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Active Room Correction: Audyssey MultEQ Pro - page 2

By Patrick Hart

The Importance of Proper Speaker Placement: Optimizing Any Surround System

When I interviewed Audyssey's Chris Kyriakakis and Tom Holman back in late 2004, the Denon AVR-5805 was just about to become available. At that time, in the University of Southern California's original Immersive Audio Lab, Tom and Chris did a first demo for me of the Audyssey MultEQ XT software that was embedded within a portion of the AVR-5805's Texas Instruments Aureus DSP. Readers of this earlier article (see our Audyssey Labs' MultEQ XT Report ) will recall that the Lab's surround speaker system was set up in the classic THX (5.1) theater layout as prescribed in the ITU 775 standard.

Since that short, exhilarating first experience with Audyssey's MultEQ XT technology I've performed other MultEQ XT-assisted installations, often using Denon AVR-3806 receivers. Putting the systems through their paces after each of my installations has highlighted the extreme importance of adhering, as closely as possible, to the THX/ITU 775 speaker layout recommendations.

So in planning a custom installation I always start with the speakers and consider:

  • The chosen loudspeaker's on-axis linearity and the smoothness of their off axis radiation patterns (directivity index)
  • Adherence to proper horizontal and vertical placement and
  • Positioning (angling toward or away from the listening area)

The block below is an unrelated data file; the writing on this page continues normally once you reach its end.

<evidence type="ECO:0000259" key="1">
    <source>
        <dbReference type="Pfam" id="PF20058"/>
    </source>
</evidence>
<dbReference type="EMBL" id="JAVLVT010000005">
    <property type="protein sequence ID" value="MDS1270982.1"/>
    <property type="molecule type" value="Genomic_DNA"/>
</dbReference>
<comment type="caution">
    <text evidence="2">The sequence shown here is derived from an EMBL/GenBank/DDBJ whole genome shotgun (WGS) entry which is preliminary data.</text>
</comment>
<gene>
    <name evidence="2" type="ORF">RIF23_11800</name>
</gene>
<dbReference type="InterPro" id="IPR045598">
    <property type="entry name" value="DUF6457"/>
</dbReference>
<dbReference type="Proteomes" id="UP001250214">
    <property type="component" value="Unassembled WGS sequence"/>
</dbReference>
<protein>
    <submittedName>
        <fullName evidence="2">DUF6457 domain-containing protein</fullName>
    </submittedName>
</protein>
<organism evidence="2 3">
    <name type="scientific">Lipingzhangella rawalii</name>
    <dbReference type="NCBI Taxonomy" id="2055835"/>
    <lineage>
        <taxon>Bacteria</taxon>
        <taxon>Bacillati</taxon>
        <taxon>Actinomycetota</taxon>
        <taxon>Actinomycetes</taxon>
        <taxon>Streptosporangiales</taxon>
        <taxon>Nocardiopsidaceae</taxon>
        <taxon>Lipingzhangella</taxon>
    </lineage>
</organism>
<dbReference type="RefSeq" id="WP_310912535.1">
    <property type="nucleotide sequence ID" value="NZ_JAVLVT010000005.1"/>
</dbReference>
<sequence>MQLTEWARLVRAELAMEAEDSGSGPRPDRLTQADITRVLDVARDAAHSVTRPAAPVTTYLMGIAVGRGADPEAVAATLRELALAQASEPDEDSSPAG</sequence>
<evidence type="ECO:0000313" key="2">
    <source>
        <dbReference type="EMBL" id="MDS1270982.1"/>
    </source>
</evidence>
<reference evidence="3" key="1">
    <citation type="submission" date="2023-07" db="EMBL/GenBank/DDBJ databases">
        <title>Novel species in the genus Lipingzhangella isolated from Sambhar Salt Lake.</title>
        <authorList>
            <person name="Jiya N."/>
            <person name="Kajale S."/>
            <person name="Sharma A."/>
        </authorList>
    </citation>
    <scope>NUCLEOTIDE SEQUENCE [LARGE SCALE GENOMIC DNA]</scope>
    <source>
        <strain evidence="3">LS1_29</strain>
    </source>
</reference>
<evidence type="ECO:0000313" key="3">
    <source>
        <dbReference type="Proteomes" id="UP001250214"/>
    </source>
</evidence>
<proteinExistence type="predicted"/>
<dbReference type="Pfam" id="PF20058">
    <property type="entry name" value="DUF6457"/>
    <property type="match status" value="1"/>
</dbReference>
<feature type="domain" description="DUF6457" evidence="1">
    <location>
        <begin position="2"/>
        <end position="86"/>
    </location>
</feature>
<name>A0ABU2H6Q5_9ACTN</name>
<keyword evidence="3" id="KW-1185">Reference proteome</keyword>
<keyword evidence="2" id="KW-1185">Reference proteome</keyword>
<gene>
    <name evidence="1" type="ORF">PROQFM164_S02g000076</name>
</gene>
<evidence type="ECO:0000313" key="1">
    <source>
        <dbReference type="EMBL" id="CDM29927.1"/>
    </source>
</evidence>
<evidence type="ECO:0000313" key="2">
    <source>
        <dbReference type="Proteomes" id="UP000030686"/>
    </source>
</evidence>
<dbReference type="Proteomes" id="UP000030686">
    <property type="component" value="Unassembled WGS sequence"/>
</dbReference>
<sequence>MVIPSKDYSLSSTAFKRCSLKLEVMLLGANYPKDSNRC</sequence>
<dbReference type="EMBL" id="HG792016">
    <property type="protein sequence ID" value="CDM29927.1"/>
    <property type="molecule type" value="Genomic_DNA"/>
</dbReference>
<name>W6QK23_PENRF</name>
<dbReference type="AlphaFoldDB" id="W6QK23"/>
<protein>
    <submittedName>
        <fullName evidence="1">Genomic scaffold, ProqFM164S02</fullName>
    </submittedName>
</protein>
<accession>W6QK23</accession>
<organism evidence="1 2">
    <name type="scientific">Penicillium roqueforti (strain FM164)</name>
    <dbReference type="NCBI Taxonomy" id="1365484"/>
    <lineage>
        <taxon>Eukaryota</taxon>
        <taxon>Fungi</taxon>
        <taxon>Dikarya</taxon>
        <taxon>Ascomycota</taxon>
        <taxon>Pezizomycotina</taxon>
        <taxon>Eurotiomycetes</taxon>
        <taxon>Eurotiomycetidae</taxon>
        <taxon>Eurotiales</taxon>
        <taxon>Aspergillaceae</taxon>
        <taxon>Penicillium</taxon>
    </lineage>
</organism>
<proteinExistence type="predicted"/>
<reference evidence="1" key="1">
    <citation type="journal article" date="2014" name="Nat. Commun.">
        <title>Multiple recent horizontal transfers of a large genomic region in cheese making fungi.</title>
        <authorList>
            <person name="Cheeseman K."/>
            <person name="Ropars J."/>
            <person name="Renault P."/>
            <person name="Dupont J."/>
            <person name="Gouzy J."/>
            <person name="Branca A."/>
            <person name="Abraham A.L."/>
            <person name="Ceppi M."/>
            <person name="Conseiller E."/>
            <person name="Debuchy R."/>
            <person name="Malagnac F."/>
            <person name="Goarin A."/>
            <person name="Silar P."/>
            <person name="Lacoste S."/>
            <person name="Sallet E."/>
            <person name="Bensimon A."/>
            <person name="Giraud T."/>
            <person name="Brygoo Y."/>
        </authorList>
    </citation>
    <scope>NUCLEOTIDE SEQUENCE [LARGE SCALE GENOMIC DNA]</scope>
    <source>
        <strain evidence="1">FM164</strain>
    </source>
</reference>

These are the most vital set up factors necessary to extracting the optimum performance using the Audyssey technologies . If you're a former car audio installer coming over to the home side of the business like I did, these recommendations will probably already make a lot of sense. But if you're coming straight into the ranks of home theater without previous experience in speaker placement perhaps a review is in order.

CEDIA's 100 Core Level Class, "Fundamentals of Home Theater Design" teaches critical design elements for home theaters. Among the most basic of the elements is proper layout of 5.1, 6.1 and 7.1 speaker systems as well their more bass-capable .2 or .4 variations. To get accurate, realistic surround audio performance in any home theater environment it is always best to emulate the monitoring loudspeaker arrangement found at world class sound mixing stages. Here's how the best are set up.

The L/C/Rs: Left/Center/Right

Left and right front speakers should be positioned at ±22.5° to 30° from the 0° center-channel and pointed toward the listener(s). The dialogue-heavy center channel needs to be immediately above or below the video display (or behind a perforated screen) and toed-in toward the listeners' ears.

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ITU-R BS.775-1 (for 5.1)

Note: The 22.5° L/C/R inner angle (not shown) is an addendum to the ITU standard that was instituted by an agreement between THX and Dolby

Studies have shown that because of the brain/ears' head related transfer function (HRTF) our ability to accurately locate a sound source directly in front of us is an amazing ±1°. And with left-front or right-front sound sources at the prescribed ±22.5° to 30° (and toed-in toward the central listener) we are generally good to ±4°. ) Vertically our top-to-bottom localization acuity remains pretty consistent up to around ~+30°. Higher than +30° or so (as in ceiling mounted L/C/Rs) and the old HRTF starts working again and the left ear can begin to hear direct sounds from the right speaker (because it's no longer completely shielded by your head) and vice versa. Therefore:

  • Keep L/C/Rs as close as possible to the same horizontal plane . Panned cars going from left to right across a screen are easy confirmation of the veracity of this L/C/R recommendation.